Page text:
same day the enemy began shelling the ravine, and continued it for about an hour. The hills rising between this position and the river afforded an excellent shelter against the enemy's missiles, and I quickly moved the regiments to positions where they were well protected. It affords me great pleasure to be able to state that as far as this brigade was concerned the fire of the enemy was perfectly harmless.
During all of Friday, May 1, my command occupied the same position. At 3 o'clock the troops were in readiness, as ordered, for crossing the river, but the movement was not made.
On Saturday morning, May 2, we received orders to march, and were about starting when the enemy's batteries on the opposite side of the river again opened upon us, and dropped their shells all around in the ravine; not daunted, however, the line of march was begun under this heavy fire, and, partly protected by a hill, the men moved on. A delay of several minutes occurred in getting my men out of their exposed position, in consequence of the blocking of the way by a regiment of the Second Brigade of this division. I succeeded in getting them extricated in a short time, and the command, with the exception of the One hundred and thirty-fifth Pennsylvania Volunteers, which was left behind to protect the batteries it had so efficiently supported since the night of the 28th, moved on. The line of march on Saturday was up the Rappahannock River to the United States Ford, where we crossed at sunset. In spite of the heat of that day, and the burdensome loads carried by the men, they bore up manfully, and their march was in excellent order, with little or no straggling.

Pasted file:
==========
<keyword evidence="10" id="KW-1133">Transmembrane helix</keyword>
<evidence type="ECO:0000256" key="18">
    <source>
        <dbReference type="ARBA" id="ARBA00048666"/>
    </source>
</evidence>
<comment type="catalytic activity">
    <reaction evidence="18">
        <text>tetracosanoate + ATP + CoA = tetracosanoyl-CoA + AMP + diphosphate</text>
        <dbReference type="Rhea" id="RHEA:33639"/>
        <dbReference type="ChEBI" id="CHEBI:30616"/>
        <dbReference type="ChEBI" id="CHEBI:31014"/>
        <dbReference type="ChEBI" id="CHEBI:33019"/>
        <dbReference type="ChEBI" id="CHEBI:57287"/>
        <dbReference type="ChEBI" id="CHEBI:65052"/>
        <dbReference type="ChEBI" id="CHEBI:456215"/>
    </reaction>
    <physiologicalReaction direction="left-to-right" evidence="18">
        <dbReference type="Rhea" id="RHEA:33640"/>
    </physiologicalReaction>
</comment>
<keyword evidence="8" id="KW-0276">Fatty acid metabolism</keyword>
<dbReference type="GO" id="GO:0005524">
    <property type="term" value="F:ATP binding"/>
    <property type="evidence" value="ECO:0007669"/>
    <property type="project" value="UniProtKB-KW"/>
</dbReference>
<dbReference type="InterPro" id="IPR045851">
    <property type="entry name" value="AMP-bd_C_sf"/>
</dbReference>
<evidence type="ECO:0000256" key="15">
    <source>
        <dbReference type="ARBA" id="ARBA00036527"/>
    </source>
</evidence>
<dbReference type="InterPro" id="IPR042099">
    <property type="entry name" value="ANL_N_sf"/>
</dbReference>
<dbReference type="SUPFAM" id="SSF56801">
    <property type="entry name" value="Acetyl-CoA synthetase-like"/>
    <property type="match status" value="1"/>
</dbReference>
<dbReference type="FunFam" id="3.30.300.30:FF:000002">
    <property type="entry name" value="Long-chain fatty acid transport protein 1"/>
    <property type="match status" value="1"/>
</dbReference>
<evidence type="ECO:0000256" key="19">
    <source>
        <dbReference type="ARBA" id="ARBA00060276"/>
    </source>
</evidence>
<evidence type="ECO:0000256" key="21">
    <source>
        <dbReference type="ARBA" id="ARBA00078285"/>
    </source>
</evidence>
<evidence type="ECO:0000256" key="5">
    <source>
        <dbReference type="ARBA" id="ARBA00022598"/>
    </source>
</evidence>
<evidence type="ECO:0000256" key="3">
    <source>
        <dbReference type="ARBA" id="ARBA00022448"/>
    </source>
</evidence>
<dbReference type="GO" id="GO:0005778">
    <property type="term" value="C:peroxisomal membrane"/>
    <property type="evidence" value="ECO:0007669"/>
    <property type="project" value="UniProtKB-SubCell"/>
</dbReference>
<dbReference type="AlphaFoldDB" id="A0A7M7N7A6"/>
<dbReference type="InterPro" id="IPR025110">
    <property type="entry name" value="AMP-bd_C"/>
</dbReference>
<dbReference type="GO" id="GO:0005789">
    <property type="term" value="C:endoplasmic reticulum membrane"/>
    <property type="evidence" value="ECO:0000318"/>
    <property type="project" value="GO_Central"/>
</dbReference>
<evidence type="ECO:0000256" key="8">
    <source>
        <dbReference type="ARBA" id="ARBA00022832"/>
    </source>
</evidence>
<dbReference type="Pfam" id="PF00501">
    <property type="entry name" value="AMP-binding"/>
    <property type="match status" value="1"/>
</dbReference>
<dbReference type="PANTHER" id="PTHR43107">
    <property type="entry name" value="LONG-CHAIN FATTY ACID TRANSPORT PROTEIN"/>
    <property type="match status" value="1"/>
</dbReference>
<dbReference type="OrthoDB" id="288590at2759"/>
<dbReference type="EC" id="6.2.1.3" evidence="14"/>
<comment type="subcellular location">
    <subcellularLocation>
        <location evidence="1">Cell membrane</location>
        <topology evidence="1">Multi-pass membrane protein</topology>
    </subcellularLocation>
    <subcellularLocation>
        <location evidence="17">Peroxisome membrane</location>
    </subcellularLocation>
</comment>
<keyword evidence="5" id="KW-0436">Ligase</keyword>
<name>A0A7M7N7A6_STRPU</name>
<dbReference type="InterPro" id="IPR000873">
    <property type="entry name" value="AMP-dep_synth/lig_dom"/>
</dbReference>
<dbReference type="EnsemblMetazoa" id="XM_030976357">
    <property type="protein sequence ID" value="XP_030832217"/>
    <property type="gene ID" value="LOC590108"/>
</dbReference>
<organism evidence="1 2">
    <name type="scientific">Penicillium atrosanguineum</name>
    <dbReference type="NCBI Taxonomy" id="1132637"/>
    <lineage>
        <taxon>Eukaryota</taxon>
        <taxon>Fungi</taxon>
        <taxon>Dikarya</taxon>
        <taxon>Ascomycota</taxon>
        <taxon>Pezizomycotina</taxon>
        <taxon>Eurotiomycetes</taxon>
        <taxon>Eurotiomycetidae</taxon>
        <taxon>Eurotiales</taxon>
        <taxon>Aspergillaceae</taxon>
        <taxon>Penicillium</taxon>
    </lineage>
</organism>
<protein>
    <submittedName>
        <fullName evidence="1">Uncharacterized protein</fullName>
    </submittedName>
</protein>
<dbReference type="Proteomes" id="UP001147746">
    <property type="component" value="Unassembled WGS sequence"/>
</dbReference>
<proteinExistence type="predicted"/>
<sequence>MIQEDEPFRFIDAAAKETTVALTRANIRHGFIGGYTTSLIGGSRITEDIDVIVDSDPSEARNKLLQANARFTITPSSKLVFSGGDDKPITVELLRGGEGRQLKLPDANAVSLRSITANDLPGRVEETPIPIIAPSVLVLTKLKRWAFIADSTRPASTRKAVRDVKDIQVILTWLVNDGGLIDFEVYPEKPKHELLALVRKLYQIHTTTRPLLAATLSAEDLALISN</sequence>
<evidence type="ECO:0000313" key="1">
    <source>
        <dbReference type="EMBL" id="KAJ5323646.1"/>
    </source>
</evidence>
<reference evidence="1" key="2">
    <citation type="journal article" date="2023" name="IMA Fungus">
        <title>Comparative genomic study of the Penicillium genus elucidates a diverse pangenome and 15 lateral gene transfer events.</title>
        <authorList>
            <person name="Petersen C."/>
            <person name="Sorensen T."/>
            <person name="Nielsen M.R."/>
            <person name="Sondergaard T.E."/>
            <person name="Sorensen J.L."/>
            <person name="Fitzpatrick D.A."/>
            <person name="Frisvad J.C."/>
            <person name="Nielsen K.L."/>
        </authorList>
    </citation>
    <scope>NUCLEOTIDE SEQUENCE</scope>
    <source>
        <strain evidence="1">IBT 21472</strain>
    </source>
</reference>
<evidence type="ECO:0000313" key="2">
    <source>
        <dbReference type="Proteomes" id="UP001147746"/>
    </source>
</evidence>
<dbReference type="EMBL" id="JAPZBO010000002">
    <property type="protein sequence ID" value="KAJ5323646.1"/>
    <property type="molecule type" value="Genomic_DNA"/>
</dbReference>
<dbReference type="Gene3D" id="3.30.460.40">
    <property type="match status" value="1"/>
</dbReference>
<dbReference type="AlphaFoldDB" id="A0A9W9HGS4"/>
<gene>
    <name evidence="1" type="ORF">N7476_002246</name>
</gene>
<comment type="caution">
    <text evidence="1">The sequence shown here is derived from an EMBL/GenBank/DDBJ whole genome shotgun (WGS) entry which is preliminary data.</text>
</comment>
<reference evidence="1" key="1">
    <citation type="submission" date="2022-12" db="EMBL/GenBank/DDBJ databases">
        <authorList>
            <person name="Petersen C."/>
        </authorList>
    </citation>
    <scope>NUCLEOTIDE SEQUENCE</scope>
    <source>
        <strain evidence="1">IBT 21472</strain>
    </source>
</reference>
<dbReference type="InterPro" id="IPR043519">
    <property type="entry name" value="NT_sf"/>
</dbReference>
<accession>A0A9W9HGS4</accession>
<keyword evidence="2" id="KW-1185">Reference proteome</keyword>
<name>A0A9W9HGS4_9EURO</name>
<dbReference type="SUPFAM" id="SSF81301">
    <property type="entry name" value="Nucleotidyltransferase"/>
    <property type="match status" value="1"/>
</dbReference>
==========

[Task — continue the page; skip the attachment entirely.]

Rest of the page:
The One hundred and thirty-fifth Pennsylvania Volunteers did not leave their position below Fredericksburg until late in the morning, and the distance was such that it was found impossible to overtake the remainder of the brigade before it crossed, and, being without a guide, some little delay occurred in this regiment reaching the ford. We encamped for the night near the pontoons. The other regiments of the brigade were marched inward toward the front, where the heavy firing was heard, which point they reached about 12 o'clock. Here the arms were loaded and the men were prepared for immediate action. They were not, however, called into action at this point, but were moved about 1 1/4 miles to the right, when the whole division formed in line of battle and lay on their arms the remainder of the night.
Early Sunday morning, sharpshooters were sent out to ascertain if the enemy were appearing in our front. An hour or two later five companies were sent to the front to do picket duty. The first picket line was formed on the left of that established by General Robinson's division. They were not on their posts long before skirmishing began between our pickets and those of the enemy, which continued steadily during the entire day, the result of which was our line was advanced several hundred yards, and upward of 100 prisoners were taken by the pickets of this brigade alone, besides some 15 or 20 killed and wounded. The loss on our side was 1 killed, 12 wounded, and 36 missing; 4 or 5 of the wounded men are now supposed to be dead, as no intelligence has been received from them.
Lieutenant Reinhold, One hundred and thirty-fifth Pennsylvania Volunteers, with 27 men from the same regiment, was placed in the woods as a partial support to the picket line, which was expected to be driven in on the afternoon of Tuesday, May 5, and as nothing has been heard from him it is to be supposed that he and his command were all captured after having been withdrawn from the line.
At an early hour on the morning of the 6th, the brigade, with the